[REBOL] Re: Is Rebol OO?
From: greggirwin:mindspring at: 12-Jan-2004 11:04
Just some comments, not criticisms, just my perspective.
JC> ...rebol dialects really have not been tested and used my large
JC> numbers of people in complex apps, so we donlt know yet the
JC> deeper implications of using them.
As Gabriele said, Domain Specific Languages are definitely a known
quantity, used widely for a long time. A good example is the game
industry. Most games today are built with a specialized language that
was developed in-house, or built by a vendor whose toolkit you use.
Coding the high-level logic of complex games in C++ just doesn't make
sense, so they build an engine to do the heavy lifting and use a
to it to build the actual game content.
It's really just another form of abstraction.
JC> ...whether it behaves differently or if its sytnax is consistent
JC> or not with their expectations and the parent language.
People don't have to know that a dialect has a "parent language".
What's important is that all the similarities you *can* leverage with
embedded languages reduce the "impedance mistmatch" for users and
makes it more accessible. The less there is to learn, the better, in
Now, in cases where the end user is a regular person--not a programmer
or other "genus geekus" :)--there won't be any expectation, except
that of the domain. That's where it's important to match expectations.
JC> VID for example is one dialect for view. But already in places it is fuses a
JC> slightly different syntactic set of conventions than regular rebol. That is
JC> good or bad depending on your POV. In general I am in favor of as much
JC> syntax consistency as possible.
One of the main reasons I see for not worrying about syntax
compatibility is leverage. The more you constrain yourself in your
DSL, the less opportunity you have to make great strides--focus on the
domain first. Also, we have to separate syntax from semantics. If you
write a block-based dialect, you're going to be syntax compatible with
REBOL; this is one of REBOL's greatest strengths and achievements
IMO--the foundation it gives us to build on, with so little syntax to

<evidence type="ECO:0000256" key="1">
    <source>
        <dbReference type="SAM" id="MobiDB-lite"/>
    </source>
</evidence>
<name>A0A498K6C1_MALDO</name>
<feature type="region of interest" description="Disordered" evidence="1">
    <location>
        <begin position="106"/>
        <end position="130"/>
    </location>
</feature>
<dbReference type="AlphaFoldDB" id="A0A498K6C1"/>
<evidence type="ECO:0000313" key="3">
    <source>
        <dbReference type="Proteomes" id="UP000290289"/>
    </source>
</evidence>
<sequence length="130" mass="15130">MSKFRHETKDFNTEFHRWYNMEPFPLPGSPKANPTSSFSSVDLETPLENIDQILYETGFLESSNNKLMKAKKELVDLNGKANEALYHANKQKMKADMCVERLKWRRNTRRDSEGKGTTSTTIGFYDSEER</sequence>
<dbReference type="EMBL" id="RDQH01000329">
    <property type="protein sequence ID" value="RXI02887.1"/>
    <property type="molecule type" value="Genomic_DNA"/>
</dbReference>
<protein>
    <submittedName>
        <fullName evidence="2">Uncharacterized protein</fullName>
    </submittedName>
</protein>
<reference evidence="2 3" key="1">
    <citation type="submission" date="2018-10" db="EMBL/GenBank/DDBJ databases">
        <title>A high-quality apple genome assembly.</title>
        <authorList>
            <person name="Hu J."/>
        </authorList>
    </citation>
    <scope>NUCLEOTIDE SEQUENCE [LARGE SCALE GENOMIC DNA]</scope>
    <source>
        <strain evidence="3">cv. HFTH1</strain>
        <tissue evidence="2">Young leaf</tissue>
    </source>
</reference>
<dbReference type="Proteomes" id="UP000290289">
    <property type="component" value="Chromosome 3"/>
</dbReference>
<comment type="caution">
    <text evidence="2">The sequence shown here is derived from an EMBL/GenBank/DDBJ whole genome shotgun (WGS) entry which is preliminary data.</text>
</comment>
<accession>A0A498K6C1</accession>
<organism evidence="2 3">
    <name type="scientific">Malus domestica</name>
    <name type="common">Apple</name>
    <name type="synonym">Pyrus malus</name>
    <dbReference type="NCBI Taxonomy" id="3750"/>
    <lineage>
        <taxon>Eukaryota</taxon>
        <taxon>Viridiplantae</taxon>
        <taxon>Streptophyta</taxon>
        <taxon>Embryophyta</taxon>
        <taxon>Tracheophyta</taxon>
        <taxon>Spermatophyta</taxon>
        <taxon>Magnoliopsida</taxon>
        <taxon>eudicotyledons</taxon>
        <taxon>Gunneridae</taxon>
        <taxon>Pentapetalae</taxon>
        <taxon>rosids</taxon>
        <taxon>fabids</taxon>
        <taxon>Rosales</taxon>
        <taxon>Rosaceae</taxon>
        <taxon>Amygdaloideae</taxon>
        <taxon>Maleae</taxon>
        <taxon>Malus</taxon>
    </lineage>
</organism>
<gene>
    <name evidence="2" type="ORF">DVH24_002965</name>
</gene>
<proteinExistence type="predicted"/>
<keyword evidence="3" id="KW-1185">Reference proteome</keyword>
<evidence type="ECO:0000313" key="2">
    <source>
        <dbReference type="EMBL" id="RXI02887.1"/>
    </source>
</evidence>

get in the way. More importantly, REBOL's syntax allows us to work
with "human syntax" very closely (or at least English syntax, as far
as word-forms and such are concerned).
Think about dialects for humans as much, or more, as dialects for
JC> Python is perhaps the most balanced language where write-ability JC> read-ability.
Python's named function arguments have much to do with this.
I did a named-arg experiment a while back, using a different approach
than Gabriele IIRC. In the general case, I think they help most when
something is poorly designed (e.g. has too many args or bad arg
order), though there were rare occasions when I used them for clarity.
JC> ...In fact its the same problem in real life -
JC> lawyer politicians scientists, rap artists, poets all have their own
JC> dialects and often cannot communicate well.
But they can communicate with each other much more effectively--i.e.
within their domain. That's what it's all about IMO; effective
communication. If your message were not written in a dialect, would it
have been as effective? Consider the following terms:
trolling parent-language syntax VID View POV OO REBOL Python
named-function-arguments namespace Forth GUI
Now consider how much you would have to explain to someone, in order
to convey what "named function arguments" are.
Here's a great paper, from Guy Steele: Growing a Language
JC> Designing Rebol dialects is not easy.
Good post. Every time dialects come up this way, it makes me think,
and re-think, how I want to explain them to people, why I think
they're important, etc. So, thanks!